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How to test for Carbon Monoxide in Your Home

Carbon monoxide within homes is a dangerous thing. You need to protect your family from this menace. Primarily, you need to ensure that it does not enter your home. Besides this, you need to install at least one CO detector in your home to protect yourself. This colorless and odorless gas is a silent killer. You cannot see, taste or smell it. It therefore affects you even before you know of its presence. Even a bit of exposure is a serious health hazard. It rapidly accumulates in the blood, depleting the ability of blood to carry oxygen.

The burning of wood, kerosene, coal and charcoal produce CO. Gasoline engines produce CO. CO production is at a maximum during the startup of a cold engine. Starting and then idling your car or gas mower in the garage can be dangerous. The fumes that contain CO can enter a home through connecting walls or doorways and can quickly rise to dangerous levels.

You really ought to be aware of this dangerous situation-safety becomes an important issue in the context of carbon monoxide. The good thing is that you can detect the presence of this gas in your home through a detector. It's an easy process that can be done in thirty minutes. All you need to do is to purchase a passive CO test kit referred to as a detector badge from a hardware or building supply store. Here is how you can conduct the test.

Start off by writing the date of the test on the front of the test badge. Place the test badge near the location where you suspect or are concerned about emissions of CO gas. For example, it could be your furnace room, your fireplace or the garage. Try to place the badge away from exposure to certain elements. These include direct sunlight, ammonia, solvents and cleaners. When you are checking for CO, you will notice that within a matter of fifteen minutes the badge will darken if it detects any carbon monoxide. Even if the badge changes color just slightly, consider it an issue worth looking into. Once you notice that the color on the badge has changed, you need to find the cause, locate the source of the emission and take immediate steps to rectify the problem. However, in the event that no CO is detected, you can then safely leave the badge in place for 60 - 90 days. Just follow the instructions by the manufacturer.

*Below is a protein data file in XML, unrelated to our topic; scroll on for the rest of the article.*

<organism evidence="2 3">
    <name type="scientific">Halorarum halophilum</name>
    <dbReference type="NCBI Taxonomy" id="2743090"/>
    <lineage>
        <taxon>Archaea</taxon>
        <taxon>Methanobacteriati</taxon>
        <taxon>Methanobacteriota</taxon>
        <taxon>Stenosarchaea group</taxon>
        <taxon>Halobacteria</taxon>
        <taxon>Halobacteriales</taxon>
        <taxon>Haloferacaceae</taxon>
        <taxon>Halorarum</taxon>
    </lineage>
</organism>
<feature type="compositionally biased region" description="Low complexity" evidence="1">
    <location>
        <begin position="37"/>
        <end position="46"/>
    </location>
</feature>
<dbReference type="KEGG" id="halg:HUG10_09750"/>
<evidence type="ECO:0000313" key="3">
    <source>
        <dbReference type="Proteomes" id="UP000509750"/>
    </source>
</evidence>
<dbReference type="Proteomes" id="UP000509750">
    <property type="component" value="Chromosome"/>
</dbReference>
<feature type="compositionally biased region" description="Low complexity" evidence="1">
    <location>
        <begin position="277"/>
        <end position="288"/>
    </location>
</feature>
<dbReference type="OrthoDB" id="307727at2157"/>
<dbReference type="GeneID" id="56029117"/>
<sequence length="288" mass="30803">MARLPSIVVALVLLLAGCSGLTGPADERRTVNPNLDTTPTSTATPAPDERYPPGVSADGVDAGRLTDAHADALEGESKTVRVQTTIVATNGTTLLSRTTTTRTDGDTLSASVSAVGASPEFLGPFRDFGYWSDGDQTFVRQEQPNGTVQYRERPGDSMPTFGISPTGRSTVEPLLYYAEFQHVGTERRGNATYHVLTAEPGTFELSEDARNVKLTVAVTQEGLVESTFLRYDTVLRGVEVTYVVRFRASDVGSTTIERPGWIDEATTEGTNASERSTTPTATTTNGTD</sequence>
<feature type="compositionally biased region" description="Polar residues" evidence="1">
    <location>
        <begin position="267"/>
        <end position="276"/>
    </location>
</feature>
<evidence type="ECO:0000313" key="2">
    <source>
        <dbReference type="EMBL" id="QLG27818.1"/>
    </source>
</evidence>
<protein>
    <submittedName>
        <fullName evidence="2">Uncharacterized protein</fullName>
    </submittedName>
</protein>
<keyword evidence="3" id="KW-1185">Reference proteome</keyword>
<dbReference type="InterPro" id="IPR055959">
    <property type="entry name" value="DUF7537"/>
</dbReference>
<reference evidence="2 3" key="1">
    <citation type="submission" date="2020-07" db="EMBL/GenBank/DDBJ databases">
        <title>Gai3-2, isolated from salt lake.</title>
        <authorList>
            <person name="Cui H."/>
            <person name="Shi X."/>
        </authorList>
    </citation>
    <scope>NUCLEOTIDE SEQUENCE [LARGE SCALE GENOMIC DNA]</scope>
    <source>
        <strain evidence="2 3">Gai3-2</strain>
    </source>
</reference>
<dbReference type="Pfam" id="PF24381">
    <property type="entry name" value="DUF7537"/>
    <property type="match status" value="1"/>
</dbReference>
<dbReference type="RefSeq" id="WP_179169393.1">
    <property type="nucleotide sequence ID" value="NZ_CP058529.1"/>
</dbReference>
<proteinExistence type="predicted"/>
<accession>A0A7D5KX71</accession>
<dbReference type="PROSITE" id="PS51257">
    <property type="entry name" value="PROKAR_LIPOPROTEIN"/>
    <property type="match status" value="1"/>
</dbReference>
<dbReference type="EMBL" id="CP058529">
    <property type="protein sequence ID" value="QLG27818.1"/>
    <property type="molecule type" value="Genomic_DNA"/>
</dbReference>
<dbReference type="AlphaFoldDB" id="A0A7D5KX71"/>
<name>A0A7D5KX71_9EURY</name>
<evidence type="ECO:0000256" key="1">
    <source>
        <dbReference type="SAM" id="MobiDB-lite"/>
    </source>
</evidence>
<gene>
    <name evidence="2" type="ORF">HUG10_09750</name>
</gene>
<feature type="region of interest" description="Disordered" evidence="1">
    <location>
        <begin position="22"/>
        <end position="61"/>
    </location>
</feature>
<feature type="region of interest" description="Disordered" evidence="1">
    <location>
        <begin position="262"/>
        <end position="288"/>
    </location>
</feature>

It's really very simple to conduct this test for detecting carbon monoxide in your home. You just need to remember that you must keep the badge away from ammonia, solvents and cleaners. These may hamper the process and prevent an accurate reading. So all you really need is to install a passive carbon monoxide detector badge and you'll significantly increase your chances of safety.


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